I am passionate about data, which is something I was brought up with as a scientist. I love being able to collect data to better understand how something is working (or potentially not working) and my internet connection is no exception.

In Australia, the quality of our internet can often be fairly poor. I won't re-hash the design of our infrastructure but essentially poor choices were made with respect to the national broadband network and as a result the experience people often have leaves something to be desired.

Internet is also (relatively) expensive, to give you an idea I am on a 100 mbit download, 40 mbit upload plan (unlimited data) which retails for around $90 a month (give or take), so given the cost many people want to make sure they are actually getting the speeds they are paying for.

Given I have monitoring infrastructure within my home network, which monitors a range of network parameters (including DNS performance, usage and so on), I thought it would be interesting to collect additional metrics to understand the speed of my internet connection at any given point in time.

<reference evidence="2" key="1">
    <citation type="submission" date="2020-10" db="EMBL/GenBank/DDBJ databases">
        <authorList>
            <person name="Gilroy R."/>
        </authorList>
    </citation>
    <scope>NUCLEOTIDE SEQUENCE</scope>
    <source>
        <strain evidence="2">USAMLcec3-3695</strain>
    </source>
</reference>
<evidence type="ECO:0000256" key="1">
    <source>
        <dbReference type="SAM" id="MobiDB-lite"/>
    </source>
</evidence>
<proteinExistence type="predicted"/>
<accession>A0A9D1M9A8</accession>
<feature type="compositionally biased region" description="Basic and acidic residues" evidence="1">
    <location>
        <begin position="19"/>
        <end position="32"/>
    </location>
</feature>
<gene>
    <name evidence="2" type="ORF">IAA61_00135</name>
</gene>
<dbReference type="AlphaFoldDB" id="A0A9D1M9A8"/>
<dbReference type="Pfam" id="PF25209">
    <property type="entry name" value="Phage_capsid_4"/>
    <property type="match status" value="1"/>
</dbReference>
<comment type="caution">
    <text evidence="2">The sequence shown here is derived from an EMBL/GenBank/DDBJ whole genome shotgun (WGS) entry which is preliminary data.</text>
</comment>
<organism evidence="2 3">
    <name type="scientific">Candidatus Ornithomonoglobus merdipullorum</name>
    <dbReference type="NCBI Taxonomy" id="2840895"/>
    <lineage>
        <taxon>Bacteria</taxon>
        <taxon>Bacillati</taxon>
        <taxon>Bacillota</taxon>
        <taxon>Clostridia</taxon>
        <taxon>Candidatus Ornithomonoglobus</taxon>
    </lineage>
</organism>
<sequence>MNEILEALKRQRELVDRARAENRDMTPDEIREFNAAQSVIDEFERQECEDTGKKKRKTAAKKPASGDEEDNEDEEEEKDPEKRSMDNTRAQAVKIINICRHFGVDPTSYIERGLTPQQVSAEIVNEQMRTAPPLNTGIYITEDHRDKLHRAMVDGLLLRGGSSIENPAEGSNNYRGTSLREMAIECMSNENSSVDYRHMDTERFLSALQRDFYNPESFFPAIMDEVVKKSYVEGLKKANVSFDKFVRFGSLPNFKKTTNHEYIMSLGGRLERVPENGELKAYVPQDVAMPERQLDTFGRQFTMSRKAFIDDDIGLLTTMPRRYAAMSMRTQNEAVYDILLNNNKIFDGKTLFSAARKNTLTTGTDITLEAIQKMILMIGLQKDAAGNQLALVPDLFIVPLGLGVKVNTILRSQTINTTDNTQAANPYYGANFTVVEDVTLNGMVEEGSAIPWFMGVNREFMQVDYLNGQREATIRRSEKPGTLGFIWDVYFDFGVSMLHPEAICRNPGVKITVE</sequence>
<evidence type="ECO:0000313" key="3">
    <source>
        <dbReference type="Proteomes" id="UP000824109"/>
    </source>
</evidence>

To achieve this monitoring, I run a ROCK64 (single board computer) which runs CollectD / Telegraf, and also has the speedtest.net binary installed. This device runs a speedtest on a regular basis, and then takes the results and stores these into an Influx time series database where I can examine the results.

In this graph (below), I charted the upload and download speeds (Mbps) from the influx database through the Grafana visualization package, showing results for approximately the last 6 months.

As you can see, the results are fairly consistent. The average download speed is 102 Mbps, and the average upload speed is 36 Mbps, with some dips but for the most part it has been fairly consistent. I am lucky because the internet connection to my house is fibre-to-the-premises which means it is less affected by weather, quality of copper and a range of other parameters all of which can affect the speed.

It also appears that the provider I am using (Exetel) appear to be provisioning good speed.

For those that are interested in monitoring speeds (using something like a Raspberry Pi, Debian Server or similar) there is a great github writeup here.

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